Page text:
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The best grammar? The best dictionary?

PostPosted: Thu Mar 03, 2005 10:10 pm
by annis
We're compiling a FAQ (frequently asked questions) section for Textkit, to cover a few things that come up a lot on the forum. For Koine matters I need some help.

What is the best Koine reference grammar currently available? If there are several, what level are they directed at? And I need the same information for dictionaries.

I'd prefer not more than 2-3 paragraphs tops for the FAQ answers if possible, so I don't need a full bibliography.

[face=spionic]xa/rin u(mi=n e)/xw[/face].

PostPosted: Fri Mar 04, 2005 1:45 am
by Paul
Hi,

My votes:

Lexicon - A Greek-English Lexicon of the New Testament and other Early Christian Literature (3rd edition) BDAG. Revised and Edited by Frederick William Danker, based on Walter Bauer's. University of Chicago Press

Grammar - A Greek Grammar of the New Testament and Other Early Christian Literature. A revision of F. Blass and A. Debrunner translated and edited by Robert W. Funk. University of Chicago Press

Cordially,

Paul

PostPosted: Fri Mar 04, 2005 2:28 am
by Geoff
I second that, Paul. These are the two best standard References. You may consider a wink and nod at Dana and Mantey, or some of Robertson. Robertson is on the web, but I'll have to get back to my home PC before posting the link.

Arndt and Gingrich is a good Lexicon too.

PostPosted: Fri Mar 04, 2005 4:02 am
by klewlis
BGAD is of course the standard lexicon.

For more portable books, Gingrich and Danker's "Shorter Lexicon of the Greek New Testament" is great. It has all the words of BGAD but with less detail on each one so it is quite a bit smaller.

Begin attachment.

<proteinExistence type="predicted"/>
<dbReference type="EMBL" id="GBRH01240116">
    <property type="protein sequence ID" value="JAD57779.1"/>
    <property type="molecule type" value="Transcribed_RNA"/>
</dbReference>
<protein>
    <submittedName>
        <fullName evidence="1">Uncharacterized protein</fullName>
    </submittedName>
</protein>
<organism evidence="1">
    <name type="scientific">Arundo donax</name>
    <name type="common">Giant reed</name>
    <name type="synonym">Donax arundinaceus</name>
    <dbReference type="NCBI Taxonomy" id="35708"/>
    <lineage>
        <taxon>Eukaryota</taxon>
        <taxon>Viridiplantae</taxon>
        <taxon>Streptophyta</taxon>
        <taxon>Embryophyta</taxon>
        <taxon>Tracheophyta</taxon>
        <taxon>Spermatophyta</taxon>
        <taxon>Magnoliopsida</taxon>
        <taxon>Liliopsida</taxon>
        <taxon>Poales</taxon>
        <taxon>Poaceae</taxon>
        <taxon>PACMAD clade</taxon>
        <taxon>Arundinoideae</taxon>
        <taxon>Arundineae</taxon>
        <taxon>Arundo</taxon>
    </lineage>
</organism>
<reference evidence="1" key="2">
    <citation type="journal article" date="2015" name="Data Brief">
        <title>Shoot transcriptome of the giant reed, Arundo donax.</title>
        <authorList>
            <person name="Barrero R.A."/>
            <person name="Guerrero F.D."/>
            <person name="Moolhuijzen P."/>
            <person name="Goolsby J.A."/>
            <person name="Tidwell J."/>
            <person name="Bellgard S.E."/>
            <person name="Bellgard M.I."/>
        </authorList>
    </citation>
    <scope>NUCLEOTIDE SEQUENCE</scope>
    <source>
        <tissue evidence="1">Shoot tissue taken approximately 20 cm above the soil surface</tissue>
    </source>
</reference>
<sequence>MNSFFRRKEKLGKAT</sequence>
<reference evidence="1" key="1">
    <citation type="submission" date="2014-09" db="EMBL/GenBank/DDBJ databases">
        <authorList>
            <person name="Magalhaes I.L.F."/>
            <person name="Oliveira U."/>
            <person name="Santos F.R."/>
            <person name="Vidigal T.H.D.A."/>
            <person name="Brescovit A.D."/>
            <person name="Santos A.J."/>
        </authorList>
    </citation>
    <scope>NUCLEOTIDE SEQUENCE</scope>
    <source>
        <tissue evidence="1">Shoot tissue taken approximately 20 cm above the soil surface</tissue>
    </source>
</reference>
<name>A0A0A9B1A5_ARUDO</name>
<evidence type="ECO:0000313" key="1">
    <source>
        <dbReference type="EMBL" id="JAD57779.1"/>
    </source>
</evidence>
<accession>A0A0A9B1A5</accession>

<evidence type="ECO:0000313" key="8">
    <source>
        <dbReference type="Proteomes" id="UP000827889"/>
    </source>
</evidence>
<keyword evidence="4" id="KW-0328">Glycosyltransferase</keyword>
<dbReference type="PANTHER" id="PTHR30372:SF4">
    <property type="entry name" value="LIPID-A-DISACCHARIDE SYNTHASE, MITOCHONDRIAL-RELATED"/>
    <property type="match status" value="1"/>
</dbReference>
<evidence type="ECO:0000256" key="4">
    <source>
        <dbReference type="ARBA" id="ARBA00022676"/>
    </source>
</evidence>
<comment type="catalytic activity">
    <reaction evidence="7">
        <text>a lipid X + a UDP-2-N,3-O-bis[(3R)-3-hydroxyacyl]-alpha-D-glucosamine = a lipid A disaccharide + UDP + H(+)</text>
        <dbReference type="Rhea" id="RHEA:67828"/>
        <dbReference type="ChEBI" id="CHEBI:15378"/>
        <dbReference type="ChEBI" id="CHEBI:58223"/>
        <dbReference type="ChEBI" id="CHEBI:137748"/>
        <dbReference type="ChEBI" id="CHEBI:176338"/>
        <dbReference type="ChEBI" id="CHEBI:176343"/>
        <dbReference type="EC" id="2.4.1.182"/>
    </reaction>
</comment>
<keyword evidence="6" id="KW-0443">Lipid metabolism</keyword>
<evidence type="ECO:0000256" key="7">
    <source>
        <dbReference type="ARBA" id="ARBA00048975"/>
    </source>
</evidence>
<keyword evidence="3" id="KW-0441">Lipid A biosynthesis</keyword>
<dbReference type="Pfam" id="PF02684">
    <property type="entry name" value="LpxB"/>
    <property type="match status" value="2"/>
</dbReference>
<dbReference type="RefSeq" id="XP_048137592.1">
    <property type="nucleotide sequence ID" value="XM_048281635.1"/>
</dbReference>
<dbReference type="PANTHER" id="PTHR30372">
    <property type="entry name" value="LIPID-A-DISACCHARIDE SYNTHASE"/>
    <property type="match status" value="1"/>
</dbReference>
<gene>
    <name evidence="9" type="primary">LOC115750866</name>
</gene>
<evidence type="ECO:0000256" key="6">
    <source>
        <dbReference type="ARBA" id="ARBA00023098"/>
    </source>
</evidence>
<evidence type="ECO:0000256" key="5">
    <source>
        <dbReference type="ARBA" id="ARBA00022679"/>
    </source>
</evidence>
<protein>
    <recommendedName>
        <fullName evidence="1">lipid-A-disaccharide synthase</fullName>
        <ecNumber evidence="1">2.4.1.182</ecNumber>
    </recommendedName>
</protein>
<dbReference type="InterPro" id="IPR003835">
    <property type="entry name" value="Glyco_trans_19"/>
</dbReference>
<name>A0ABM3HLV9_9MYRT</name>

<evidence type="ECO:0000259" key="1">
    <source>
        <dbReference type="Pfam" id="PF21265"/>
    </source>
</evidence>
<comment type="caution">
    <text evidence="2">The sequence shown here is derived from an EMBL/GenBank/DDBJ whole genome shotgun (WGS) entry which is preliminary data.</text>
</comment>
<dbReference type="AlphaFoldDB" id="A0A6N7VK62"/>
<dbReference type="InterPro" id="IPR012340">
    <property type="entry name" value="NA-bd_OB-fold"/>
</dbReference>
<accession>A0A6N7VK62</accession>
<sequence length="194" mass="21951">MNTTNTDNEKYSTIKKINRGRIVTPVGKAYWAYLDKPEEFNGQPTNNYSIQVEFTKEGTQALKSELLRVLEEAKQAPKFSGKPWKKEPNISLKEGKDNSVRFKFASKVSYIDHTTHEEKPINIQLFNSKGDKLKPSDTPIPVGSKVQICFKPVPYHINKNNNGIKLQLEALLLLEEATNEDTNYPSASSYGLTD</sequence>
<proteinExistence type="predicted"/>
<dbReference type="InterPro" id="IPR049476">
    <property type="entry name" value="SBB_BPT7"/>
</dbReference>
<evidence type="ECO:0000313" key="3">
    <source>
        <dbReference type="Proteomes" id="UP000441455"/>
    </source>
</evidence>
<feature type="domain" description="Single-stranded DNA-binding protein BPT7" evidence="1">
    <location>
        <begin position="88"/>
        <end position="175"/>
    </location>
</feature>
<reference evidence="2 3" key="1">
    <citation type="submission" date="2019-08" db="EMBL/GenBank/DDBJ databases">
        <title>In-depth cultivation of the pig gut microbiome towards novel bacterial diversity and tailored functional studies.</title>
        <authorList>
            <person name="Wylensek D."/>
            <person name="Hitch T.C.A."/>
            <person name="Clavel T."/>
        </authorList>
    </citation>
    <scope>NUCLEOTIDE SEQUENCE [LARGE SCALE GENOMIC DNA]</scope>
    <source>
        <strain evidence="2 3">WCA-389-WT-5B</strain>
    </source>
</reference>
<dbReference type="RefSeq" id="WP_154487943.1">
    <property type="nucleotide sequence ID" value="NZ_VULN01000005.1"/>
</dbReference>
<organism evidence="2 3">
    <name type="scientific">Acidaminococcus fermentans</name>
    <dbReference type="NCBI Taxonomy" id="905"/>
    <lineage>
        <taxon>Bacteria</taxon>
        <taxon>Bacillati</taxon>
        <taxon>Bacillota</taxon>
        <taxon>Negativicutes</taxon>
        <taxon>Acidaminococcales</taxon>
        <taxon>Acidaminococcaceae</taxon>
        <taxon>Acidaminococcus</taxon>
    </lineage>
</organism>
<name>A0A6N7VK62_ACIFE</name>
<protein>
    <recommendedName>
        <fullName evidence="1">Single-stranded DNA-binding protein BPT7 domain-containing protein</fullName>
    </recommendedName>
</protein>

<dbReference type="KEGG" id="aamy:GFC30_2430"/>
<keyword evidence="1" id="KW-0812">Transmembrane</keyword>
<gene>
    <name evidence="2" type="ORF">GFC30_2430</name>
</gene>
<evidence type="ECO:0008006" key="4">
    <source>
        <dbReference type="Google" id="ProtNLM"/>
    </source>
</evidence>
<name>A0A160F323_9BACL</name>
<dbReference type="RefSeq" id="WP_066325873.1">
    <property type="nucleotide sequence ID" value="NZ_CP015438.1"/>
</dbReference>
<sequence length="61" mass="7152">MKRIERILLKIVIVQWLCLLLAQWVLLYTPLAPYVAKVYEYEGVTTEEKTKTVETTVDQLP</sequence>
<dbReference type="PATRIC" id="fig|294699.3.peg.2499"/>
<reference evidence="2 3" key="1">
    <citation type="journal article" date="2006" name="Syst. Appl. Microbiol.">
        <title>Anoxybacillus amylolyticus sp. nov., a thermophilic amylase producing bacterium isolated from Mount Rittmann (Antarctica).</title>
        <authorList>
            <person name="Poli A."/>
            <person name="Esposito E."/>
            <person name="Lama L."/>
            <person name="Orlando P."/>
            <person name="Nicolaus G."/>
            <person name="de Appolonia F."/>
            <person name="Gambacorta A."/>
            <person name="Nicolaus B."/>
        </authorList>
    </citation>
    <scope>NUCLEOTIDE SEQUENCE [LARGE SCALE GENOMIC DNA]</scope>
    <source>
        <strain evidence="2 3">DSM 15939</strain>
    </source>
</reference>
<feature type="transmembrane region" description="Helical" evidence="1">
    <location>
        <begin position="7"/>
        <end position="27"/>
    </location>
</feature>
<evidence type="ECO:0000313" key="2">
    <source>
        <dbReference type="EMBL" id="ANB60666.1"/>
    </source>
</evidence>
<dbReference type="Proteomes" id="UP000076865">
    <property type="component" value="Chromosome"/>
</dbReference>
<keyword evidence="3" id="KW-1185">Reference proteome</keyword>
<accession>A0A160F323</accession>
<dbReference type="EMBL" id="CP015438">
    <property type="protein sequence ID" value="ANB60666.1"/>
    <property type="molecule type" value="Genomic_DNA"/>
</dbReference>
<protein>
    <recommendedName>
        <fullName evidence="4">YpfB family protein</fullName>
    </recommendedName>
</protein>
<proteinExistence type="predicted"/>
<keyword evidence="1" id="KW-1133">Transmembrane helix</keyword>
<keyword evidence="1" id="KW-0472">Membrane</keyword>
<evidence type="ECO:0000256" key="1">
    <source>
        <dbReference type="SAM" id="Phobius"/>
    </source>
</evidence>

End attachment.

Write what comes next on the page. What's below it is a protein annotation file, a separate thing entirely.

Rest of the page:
And of course I could not live without Kubo's "A Reader's Greek-English Lexicon of the Greek New Testament". It is organized by chapter and verse so that you can refer to it as you are reading.

Dana and Mantey and Robertson

PostPosted: Fri Mar 04, 2005 8:30 pm
by James_Fogal
From what I remember of Dana and Mantey and of Robertson, they try to insert the ablative and the instrumental cases in to noun declensions. This is nonsense. I don't know of the other references, but I hope they don't do the same.
I was classically trained, so am not tainted by seminary training (which is where the Dana and Mantey/Robertson books are primarily used).
I do not recommend that these books be referenced on this website. (I apologize if I offended anyone).

The lexicon I use is Little and Scott, and it works for all ancient Greek -- even that of the Koine period.

PostPosted: Sat Mar 05, 2005 7:40 am
by Bene
I am a newcomer to this site, but I think I have something of value to contribute. As to Lexicons A Greek-English Lexicon of the New Testament and Other Early Christian Literature by Baur and revised by Danker, Arndt, and Gingrich is the best. The third edition is particularly helpful because all New Testament scripture references appear in bold, and there is a unified abbreviations list. For a basic grammar Basics of Biblical Greek by Mounce contains a lot of useful information. A good intermediate level grammar is Greek Grammar Beyond the Basics by Daniel Wallace. The book contains many examples from the New Testament. I hope this information is helpful.